Many years ago I had lunch with Chuck Tannen, publisher of FOLIO: The Magazine of Magazine Management. I asked Chuck whether FOLIO was profitable.
“We have the Folio conference and exposition,” he said. “Plus card decks, consulting contracts, books, advertising in the magazine and of course subscription revenue. Every time we acquire a new subscriber, it’s my license to sell that that person whatever I can to help make his business grow. My aim is to surround the market.”
Our Outlaw Past
In 1984, Peggy and I broke the law.
We sent out a dry test—a mailing offering a product that did not exist. What’s more we could not possibly fulfill the offer within 30 days. This was a flat violation of the Federal Trade Commission’s 30-Day Rule.
The product was the newsletter WHO’S MAILING WHAT! based on my giant archive of junk mail. The offer: one year (12 issues) for $99.
We spent $10,000 and sent out 10,000 mailings to two lists.
We brought in enough cash to do a roll-out mailing. The roll-out supplied us with enough cash to launch the publication.
WHO’S MAILING WHAT! Had Built-in Line Extensions
• The Archive: In each monthly issue we listed roughly 1,500 mailings we received in the archive from friends, family and correspondents around the country. Readers who wanted to see these mailings could order black-and-white folding dummies for a fee. We made “paper dolls”—Peggy’s moniker for the process of photocopying, cutting, folding and Scotch taping individual mailings and sending them out to subscribers who wanted to “steal smart.” This brought us extra cash. Today the mailings (and emails) are available as PDFs.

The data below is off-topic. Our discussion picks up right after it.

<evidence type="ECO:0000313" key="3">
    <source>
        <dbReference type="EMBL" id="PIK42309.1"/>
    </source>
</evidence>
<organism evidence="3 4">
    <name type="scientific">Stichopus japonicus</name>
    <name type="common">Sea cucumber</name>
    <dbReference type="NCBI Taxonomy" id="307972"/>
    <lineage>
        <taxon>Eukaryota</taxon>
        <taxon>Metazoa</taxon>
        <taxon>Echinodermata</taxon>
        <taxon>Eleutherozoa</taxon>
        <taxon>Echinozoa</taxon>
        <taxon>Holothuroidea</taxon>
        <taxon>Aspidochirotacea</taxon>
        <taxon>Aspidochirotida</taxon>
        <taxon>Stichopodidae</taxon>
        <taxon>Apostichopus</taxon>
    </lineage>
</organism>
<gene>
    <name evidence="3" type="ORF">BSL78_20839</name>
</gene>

• The Directory of Major Mailers and What They Mail (now Major Mailers Online: Many suppliers to the direct mail industry want to know who these mailers are—names and addresses along with the brief descriptions of the actual mailings. These were purveyors of lists, printing, inserting and mailing services on the prowl for new customers. A side market: everybody in direct mail looking for a new job. Here is the mother lode of people who hire direct marketers, what they mail and who and where they are. The Directory of Major Mailers is still going today as MajorMailers.com.
• Advertising: I also accepted occasional advertising that came in over the transom. I did not actively solicit it, because the publication carried a fairly high-ticket subscription price. Looking back, I was a damned fool. I should have gone after all the loot I could bring in. We would have gotten a better price from Target Marketing when we sold out in 1992.
When we took over Target Marketing in early 1993, it was on the ropes. Peggy and I—plus an outrageous, wonderfully aggressive salesman named Barry Futtersak—saved the publication from oblivion.
Not comfortable in the corporate environment, I got out after five or six years and Peggy took over. Peggy, a managerial whiz-bang, took the print magazine into the digital world.
Okay, the print magazine still exists. But Peggy went on to create a menu of digital and face-to-face goodies. Among them: webinars, virtual shows, e-commerce messaging, book and e-book publishing, custom publishing, whitepapers and special reports.
Plus the WHO’S MAILING WHAT! archive of direct mail and email are available online. Here is priceless information on offers, pricing and copy approaches in 221 categories going back 30 years. Included are more than 1,500 “Grand Controls”—mailings that were in the mail for three or more consecutive years and, ipso facto, huge successes.
Steve Jobs (Apple)
According to Walter Isaacson’s mesmerizing biography, Steve Jobs was a truly terrible human being but a business genius. He started with a primitive Mac computer and had a world-changing epiphany when he incorporated into his systems the Xerox Parc wizardry:
Denny Hatch is the author of six books on marketing and four novels, and is a direct marketing writer, designer and consultant. His latest book is “Write Everything Right!” Visit him at dennyhatch.com.